Failure is inevitable. Projects fall apart. Clients leave. Sometimes circumstances outside of the team’s control doom them to failure. But every failure creates an option. Teams can take the loss at face value. Or learn from it and get better.
Reflection on failure can be a powerful growth tool for individuals and teams. In one study, having participants spend just 15 minutes a day reflecting on their work increased performance by 20 percent compared to just spending the same 15 minutes working. And for teams, the benefits compound.
So, in this article, we’ll explore how to reflect and learn from failure by outlining how to conduct an after action review with your team. This is a tool first created by the military and used to break down missions after the action and extract lessons to improve future missions. But its intent and format work in a variety of settings
This review should generally happen at the end of a project or a pivotal milestone. And generally, it centers around five key questions that get discussed as a team.
What was our intended result?
The first question to ask during an after action review is “what was our intended result?” Ideally, the team started this project with a set of clearly defined objectives, maybe even a team alignment meeting. So, this question is really just a review of what was decided at the beginning. But it’s important to start with this review, because the longer a project lasts, the more likely people are to shift the goalposts (accidentally or intentionally) in their mind. To honestly answer the questions that follow, teams need to bring everyone back to the start and get consensus on the original intent of the project.
What was the actual result?
The second question to ask during an after action review is “what was the actual result?” Whatever metrics were used by the team to state the intended result, in this question teams review the actual result according to the same metrics. This is important because, like shifting goalposts, people tend to look for ways they can reframe failures as success by shifting the way the result is measured. But to get a true comparison, teams need to stay true to the original, intended metrics. And this question applies to successes as well. If the team exceeded the original intended result and won bigger than they thought, it’s still worth examining why.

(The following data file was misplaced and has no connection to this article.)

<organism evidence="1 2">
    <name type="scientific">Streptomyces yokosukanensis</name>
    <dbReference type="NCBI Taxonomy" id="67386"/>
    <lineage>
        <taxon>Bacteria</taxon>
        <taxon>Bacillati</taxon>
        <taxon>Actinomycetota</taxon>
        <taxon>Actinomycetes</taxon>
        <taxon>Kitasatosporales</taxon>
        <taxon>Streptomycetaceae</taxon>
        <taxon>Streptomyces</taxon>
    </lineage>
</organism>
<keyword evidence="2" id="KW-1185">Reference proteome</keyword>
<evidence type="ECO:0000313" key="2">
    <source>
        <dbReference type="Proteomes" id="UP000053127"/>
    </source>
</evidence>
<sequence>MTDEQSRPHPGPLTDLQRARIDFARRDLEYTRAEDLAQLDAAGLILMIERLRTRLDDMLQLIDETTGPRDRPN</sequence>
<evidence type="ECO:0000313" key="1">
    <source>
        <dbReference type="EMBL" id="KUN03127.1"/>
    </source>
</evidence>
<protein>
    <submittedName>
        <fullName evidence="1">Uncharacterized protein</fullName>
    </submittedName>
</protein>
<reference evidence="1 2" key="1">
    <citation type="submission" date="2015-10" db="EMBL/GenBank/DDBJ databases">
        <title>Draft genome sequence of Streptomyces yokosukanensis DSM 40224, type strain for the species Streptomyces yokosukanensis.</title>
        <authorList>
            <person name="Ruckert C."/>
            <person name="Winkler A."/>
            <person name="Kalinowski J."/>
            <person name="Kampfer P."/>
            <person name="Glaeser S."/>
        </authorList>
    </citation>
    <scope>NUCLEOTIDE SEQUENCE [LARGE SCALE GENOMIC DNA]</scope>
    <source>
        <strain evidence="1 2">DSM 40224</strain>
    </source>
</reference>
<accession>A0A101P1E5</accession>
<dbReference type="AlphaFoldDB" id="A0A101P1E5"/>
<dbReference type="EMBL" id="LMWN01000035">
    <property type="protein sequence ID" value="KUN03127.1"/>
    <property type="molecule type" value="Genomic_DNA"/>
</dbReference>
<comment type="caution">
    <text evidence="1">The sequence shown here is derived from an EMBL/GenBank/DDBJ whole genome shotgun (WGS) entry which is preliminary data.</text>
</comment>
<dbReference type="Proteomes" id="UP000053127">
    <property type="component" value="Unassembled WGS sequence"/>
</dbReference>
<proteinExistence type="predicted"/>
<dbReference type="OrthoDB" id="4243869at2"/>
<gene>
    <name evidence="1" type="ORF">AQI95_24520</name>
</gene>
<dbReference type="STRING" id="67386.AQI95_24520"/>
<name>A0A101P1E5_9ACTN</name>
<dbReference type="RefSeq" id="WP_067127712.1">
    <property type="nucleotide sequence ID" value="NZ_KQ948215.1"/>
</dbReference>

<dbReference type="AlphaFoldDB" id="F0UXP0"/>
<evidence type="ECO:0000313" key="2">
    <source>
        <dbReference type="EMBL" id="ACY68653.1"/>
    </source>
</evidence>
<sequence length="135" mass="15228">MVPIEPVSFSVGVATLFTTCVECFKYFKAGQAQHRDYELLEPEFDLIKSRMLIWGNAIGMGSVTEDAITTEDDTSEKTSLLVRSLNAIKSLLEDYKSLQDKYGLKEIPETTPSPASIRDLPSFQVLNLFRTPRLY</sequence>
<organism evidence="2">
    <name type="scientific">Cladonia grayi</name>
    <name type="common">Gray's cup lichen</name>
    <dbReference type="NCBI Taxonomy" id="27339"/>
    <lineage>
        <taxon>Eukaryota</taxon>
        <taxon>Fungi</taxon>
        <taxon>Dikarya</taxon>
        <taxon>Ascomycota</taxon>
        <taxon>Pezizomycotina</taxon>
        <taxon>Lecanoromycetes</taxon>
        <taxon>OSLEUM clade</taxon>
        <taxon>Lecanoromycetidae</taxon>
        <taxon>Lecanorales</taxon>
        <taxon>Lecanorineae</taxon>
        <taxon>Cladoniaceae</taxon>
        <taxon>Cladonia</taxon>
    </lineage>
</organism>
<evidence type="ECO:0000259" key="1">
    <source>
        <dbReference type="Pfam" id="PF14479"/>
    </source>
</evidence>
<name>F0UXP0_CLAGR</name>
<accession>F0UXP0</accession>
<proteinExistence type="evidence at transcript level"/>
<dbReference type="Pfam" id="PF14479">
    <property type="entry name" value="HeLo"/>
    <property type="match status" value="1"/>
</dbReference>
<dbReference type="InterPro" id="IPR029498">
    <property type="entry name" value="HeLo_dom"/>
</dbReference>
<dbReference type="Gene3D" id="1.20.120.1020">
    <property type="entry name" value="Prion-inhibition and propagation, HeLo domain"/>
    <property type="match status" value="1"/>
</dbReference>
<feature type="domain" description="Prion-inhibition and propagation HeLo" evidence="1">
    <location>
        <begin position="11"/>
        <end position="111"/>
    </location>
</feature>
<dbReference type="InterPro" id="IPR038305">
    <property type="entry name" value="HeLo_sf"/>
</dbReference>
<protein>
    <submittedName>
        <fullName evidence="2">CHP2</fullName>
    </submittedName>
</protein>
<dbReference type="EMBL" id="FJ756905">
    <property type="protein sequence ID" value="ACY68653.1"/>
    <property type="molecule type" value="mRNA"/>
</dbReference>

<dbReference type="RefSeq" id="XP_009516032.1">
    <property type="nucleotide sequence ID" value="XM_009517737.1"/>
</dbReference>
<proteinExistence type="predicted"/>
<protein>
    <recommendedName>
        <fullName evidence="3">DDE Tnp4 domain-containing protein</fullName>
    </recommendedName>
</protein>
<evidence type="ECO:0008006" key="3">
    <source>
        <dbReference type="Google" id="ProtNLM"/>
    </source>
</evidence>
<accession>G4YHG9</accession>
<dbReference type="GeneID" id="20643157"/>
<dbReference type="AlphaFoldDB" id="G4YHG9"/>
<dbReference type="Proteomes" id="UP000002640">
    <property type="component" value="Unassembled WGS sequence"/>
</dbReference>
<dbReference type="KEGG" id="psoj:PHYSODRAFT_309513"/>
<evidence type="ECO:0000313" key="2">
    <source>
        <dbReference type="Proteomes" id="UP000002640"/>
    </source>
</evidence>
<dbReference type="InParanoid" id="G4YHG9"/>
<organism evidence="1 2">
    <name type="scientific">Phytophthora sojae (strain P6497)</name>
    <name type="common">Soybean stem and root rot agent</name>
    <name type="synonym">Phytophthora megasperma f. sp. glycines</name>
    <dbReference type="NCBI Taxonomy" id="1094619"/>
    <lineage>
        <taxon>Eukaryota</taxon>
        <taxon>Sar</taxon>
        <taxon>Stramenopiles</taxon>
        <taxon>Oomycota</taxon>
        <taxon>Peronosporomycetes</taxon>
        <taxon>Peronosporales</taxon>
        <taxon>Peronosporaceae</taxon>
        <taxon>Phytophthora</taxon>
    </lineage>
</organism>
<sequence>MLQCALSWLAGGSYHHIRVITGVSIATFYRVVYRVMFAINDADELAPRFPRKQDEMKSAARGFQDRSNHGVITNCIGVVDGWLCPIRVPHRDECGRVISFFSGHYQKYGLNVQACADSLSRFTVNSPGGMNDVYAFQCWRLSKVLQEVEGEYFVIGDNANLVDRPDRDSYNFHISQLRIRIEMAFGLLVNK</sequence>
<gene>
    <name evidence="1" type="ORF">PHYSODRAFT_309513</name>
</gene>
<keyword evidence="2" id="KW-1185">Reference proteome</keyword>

Why were they different?
The third question to ask during an after action review is “why were they different?” In other words, what reasons are there for the actual result diverging from the intended result? These reasons come in two forms: internal and external. Internal reasons are generally reasons the team has control over, like underestimating costs or overestimating the team’s capacity. External reasons are reasons that are outside of the team’s control, such as skyrocketing inflation or a client company dissolving. In both cases, the important thing here isn’t to fight over blame. It’s to stay honest and transparent about these reasons, so that teams can accurately answer the next two questions.
What will we do the same next time?
The fourth question to ask during an after action review is “what will we do the same next time?” It’s tempting to jump right to what needs to change but discussing why the team missed the mark takes a lot of vulnerability. So before jumping back into another question that requires even more psychological safety, it’s worth spending a few minutes celebrating what worked and committing to follow the same tactics next time. Be sure to include external factors here as well. Whatever methods were used to predict the external environment that turns out accurate should probably be kept or even expanded.
What will we do differently next time?
The final question to ask during an after action review is “what will we do differently next time?” Obviously, no two projects are exactly alike. But teams generally use the same systems and communication from project to project. And it’s those systems that teams need to discuss to see which ones need to be changed or scrapped altogether. In addition, if the reasons for failure were external, then now is the time to discuss what additional research needs to be done or additional signals need to be monitored. Even in situations where the project was a success, it’s worth examining what can be improved upon to make the team’s performance even better.
For each of these questions, answers need to be documented and saved so that they can be reviewed at the start of new projects. Otherwise, people begin to forget the lessons learned and drift back to the old ways of working. But the purpose of an after action review is to change those old ways of working. Because the old ways of working don’t bring a team any closer to doing its best work ever.
About the author
David Burkus is an organizational psychologist, keynote speaker, and bestselling author of five books on leadership and teamwork.